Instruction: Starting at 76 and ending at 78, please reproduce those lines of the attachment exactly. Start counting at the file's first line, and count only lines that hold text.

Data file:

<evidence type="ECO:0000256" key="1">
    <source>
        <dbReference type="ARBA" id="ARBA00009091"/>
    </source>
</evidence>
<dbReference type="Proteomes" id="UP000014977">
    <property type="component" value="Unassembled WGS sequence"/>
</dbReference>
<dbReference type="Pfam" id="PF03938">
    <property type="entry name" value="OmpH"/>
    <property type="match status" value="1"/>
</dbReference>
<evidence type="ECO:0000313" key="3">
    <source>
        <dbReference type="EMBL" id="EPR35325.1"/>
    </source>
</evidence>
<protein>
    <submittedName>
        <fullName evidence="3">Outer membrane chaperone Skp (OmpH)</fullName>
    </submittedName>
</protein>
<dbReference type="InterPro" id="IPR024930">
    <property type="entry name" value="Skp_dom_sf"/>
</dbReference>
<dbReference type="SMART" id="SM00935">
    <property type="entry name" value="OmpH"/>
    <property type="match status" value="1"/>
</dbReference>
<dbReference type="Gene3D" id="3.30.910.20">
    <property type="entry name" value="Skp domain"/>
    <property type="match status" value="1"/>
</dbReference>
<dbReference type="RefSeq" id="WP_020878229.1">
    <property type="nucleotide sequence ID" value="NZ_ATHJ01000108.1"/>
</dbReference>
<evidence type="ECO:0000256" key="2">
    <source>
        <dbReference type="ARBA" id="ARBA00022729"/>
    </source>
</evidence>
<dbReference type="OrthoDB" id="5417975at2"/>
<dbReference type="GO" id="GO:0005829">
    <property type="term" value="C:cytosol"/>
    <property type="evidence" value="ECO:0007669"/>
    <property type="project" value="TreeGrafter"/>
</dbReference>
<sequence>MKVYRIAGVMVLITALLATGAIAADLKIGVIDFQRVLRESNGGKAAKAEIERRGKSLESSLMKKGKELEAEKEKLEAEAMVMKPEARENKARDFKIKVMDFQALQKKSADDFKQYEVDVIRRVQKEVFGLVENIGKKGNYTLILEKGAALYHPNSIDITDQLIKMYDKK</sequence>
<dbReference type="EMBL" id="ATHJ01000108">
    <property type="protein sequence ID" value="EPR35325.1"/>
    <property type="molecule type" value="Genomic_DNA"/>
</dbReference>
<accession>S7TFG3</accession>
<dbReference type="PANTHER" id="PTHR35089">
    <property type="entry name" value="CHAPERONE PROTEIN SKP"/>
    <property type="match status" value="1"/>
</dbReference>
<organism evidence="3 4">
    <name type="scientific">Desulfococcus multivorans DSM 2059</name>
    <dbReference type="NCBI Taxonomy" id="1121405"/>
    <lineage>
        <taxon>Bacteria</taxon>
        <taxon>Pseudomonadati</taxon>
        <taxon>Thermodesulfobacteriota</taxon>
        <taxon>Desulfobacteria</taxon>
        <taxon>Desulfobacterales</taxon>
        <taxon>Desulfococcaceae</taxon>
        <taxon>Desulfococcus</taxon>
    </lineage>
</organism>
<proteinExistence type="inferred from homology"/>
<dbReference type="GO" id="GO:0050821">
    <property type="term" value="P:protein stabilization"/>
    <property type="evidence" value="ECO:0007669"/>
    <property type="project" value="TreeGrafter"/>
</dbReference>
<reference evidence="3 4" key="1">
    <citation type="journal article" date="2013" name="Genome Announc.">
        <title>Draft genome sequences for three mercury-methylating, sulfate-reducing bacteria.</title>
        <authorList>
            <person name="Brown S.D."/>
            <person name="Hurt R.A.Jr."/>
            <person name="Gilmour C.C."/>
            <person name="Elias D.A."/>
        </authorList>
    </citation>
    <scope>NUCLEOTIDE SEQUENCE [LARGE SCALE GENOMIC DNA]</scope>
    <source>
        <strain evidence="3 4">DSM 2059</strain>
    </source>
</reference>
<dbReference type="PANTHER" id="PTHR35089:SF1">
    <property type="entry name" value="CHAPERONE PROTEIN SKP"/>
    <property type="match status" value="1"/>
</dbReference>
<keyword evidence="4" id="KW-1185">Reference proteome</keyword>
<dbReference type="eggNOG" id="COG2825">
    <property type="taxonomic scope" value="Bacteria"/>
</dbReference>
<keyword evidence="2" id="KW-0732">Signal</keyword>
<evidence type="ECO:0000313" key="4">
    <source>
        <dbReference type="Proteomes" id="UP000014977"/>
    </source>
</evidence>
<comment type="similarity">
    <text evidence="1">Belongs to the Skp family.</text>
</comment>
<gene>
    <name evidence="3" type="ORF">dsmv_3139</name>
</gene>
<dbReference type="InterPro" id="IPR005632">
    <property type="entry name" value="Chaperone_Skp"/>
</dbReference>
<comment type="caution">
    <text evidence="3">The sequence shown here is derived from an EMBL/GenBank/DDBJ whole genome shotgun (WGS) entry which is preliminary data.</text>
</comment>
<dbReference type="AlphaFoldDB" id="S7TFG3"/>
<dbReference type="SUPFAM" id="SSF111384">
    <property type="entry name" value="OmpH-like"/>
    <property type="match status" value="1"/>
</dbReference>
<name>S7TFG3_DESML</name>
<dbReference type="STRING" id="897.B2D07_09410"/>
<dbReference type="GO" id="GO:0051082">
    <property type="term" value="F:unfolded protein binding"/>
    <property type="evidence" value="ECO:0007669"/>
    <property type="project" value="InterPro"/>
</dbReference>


</dbReference>
<reference evidence="3 4" key="1">
    <citation type="journal article" date="2013" name="Genome Announc.">